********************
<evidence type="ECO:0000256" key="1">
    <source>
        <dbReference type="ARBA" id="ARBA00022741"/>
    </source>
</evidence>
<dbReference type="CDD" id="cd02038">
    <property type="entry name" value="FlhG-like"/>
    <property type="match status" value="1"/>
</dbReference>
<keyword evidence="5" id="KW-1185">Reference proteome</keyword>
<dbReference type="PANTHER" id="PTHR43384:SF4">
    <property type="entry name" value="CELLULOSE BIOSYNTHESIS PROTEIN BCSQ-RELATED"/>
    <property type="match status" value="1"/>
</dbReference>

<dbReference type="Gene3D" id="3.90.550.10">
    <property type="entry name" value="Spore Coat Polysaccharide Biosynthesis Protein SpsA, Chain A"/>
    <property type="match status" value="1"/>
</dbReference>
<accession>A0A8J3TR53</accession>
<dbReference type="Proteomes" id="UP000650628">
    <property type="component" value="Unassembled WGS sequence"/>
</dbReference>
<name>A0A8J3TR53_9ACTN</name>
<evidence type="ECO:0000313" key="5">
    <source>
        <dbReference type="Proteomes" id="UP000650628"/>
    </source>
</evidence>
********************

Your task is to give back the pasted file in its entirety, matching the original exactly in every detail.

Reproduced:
<evidence type="ECO:0000256" key="1">
    <source>
        <dbReference type="ARBA" id="ARBA00022741"/>
    </source>
</evidence>
<dbReference type="CDD" id="cd02038">
    <property type="entry name" value="FlhG-like"/>
    <property type="match status" value="1"/>
</dbReference>
<keyword evidence="5" id="KW-1185">Reference proteome</keyword>
<dbReference type="PANTHER" id="PTHR43384:SF4">
    <property type="entry name" value="CELLULOSE BIOSYNTHESIS PROTEIN BCSQ-RELATED"/>
    <property type="match status" value="1"/>
</dbReference>

<dbReference type="Gene3D" id="3.90.550.10">
    <property type="entry name" value="Spore Coat Polysaccharide Biosynthesis Protein SpsA, Chain A"/>
    <property type="match status" value="1"/>
</dbReference>
<accession>A0A8J3TR53</accession>
<dbReference type="Proteomes" id="UP000650628">
    <property type="component" value="Unassembled WGS sequence"/>
</dbReference>
<name>A0A8J3TR53_9ACTN</name>
<evidence type="ECO:0000313" key="5">
    <source>
        <dbReference type="Proteomes" id="UP000650628"/>
    </source>
</evidence>